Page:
Largest HIPAA Settlement to Date – Anthem Pays Millions After Cyber Attack
October 23, 2018
In the largest HIPAA settlement to date, Anthem Inc., a division of Blue Cross Blue Shield, will pay the Office of Civil Rights $16 million. This settlement is a response to the breach of almost 79 million people’s protected health information. Cyber attackers gained access to names, social security numbers, birth dates, addresses, and medical IDs through concentrated efforts to hack into the insurance provider’s system1.
Prior to this settlement, the largest fine ever paid to OCR for violations of HIPAA law was $5.5 million. Authorities believe a foreign government is responsible for the hack, due to the large scale of the attack. This settlement is a civil suit that is not associated with any government investigation into the incident2.
The Method Hacker’s Used to Gain Access to PHI
Cyber hackers used a method referred to as “spear phishing” to gain access to ePHI. Phishing involves posing as a reputable business and sending emails asking for login credentials to a company’s database or website. Anthem employees willingly gave their usernames and passwords to the hackers, thinking the emails they received were legitimate. The attackers then used the employees’ information to log into the company’s system and steal ePHI2.
How Could Anthem Avoided the Breach?
This incident is frightening. No one wants their personal information compromised, and no business owner wants to be responsible for compromising the PHI of their clients or employees. This could have been avoided had Anthem handled cybersecurity differently.
First, the company did not conduct an adequate risk analysis (also referred to as a risk assessment). This measure is imperative for preventing breaches. Without evaluating all potential threats, a company cannot fully protect itself. Additionally, Anthem did not have a policy of carefully and regularly monitoring system activity; therefore, it failed to respond to suspected security compromises in a timely manner3.
Lastly, Anthem did not establish appropriate levels of access for different parties. HIPAA requires that the amount of information a person can access correlates to their job responsibilities2. HIPAA requires people with access to PHI to use the minimum amount of sensitive data necessary to complete their task. This is called the Minimum Necessary Standard. Anthem failed to adhere, therefore when the hackers gained access, all the information in the database was available.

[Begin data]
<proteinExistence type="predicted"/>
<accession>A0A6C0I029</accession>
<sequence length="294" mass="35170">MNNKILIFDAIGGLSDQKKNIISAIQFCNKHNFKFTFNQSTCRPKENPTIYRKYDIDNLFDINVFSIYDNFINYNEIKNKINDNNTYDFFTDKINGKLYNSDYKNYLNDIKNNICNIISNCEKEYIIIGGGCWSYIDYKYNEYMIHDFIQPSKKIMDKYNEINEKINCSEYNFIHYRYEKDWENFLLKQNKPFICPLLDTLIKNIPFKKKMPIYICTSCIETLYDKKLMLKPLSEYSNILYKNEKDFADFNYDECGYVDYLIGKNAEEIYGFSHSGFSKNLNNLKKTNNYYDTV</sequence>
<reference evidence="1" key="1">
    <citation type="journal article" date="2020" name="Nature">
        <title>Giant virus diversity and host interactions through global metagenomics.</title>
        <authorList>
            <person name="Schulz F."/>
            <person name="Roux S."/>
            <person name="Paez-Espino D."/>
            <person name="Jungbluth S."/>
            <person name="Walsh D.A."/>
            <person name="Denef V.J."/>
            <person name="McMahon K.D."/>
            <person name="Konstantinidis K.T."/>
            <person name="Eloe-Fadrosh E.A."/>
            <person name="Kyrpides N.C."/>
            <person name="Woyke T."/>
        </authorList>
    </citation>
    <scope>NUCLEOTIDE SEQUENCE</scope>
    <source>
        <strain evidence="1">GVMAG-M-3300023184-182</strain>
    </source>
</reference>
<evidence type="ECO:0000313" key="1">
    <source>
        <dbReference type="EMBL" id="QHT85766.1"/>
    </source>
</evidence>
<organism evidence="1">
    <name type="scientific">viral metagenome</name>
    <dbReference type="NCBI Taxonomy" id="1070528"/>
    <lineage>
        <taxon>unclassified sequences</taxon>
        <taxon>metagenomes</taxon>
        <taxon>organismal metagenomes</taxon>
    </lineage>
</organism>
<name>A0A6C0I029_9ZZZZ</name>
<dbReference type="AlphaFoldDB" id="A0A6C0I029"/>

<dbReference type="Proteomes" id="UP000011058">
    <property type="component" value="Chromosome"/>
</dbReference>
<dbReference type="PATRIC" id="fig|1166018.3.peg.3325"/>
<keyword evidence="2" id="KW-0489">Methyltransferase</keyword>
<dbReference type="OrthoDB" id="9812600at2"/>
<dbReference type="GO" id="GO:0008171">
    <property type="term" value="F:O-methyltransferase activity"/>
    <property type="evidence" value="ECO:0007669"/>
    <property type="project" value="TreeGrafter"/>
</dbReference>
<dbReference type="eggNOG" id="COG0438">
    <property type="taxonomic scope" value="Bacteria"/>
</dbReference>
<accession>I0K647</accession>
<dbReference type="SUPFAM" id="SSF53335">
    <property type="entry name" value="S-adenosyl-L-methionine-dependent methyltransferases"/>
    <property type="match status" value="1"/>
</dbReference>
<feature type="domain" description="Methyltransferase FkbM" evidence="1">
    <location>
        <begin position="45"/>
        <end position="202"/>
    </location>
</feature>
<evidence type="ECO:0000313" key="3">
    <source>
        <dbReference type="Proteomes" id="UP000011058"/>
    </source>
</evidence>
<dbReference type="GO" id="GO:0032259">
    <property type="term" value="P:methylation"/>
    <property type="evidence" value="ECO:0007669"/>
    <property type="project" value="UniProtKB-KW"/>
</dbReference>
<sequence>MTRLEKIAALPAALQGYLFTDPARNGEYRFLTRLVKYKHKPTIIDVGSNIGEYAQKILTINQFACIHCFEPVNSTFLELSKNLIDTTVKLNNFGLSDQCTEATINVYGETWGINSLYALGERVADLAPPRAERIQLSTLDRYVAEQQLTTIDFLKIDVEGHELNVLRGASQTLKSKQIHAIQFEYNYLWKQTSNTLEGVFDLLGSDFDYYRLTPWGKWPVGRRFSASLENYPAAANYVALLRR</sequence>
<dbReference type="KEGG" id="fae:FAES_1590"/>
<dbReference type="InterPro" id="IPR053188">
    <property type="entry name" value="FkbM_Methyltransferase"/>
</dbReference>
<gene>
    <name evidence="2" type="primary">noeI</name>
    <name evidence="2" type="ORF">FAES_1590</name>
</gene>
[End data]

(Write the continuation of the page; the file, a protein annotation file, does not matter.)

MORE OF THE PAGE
Notably, the hackers maintained consistent effort over an extended period of time. This is why remaining vigilant is crucial to preventing breaches. If Anthem had taken the correct security measures, it is possible that they could have prevented the attack altogether, or at least stopped the hackers months earlier. Large insurance companies’ databases are informational goldmines for hackers. If Anthem had conducted an appropriate risk assessment and trained employees, they might have avoided the phishing scam.
Consequences of the Breach
As mentioned previously, Anthem will pay OCR $16 million, which is by far the largest HIPAA settlement yet. They will have to comply with a corrective action plan created by HHS. The company also plans to provide credit monitoring and identity theft insurance to customers who may have been compromised by the hack.
Earlier this year, IBM conducted a study that showed on average, a breach costs a business $148 per compromised file4. This cost includes paying for services like credit checking, notifying compromised customers, and loss of business. These expenses continue to increase every year.
The life of your business and the security of your customers rely on your ability to follow HIPAA guidelines. Protect your livelihood and sensitive information of your clients by allowing us to guide you through HIPAA Compliance. We will work with you to create a custom plan to protect your business from a breach.
May 18, 2020
With the onset of COVID-19, many employers have had to face the possibility of the virus entering the workplace. Normally, under the Americans with Disabilities Act (ADA), employers are prohibited… Read More ›Read More
May 6, 2020
On March 13, President Donald Trump declared a national emergency in response to the rapid spread of COVID-19. Two days following this statement, the U.S. Department of Health and Human… Read More ›Read More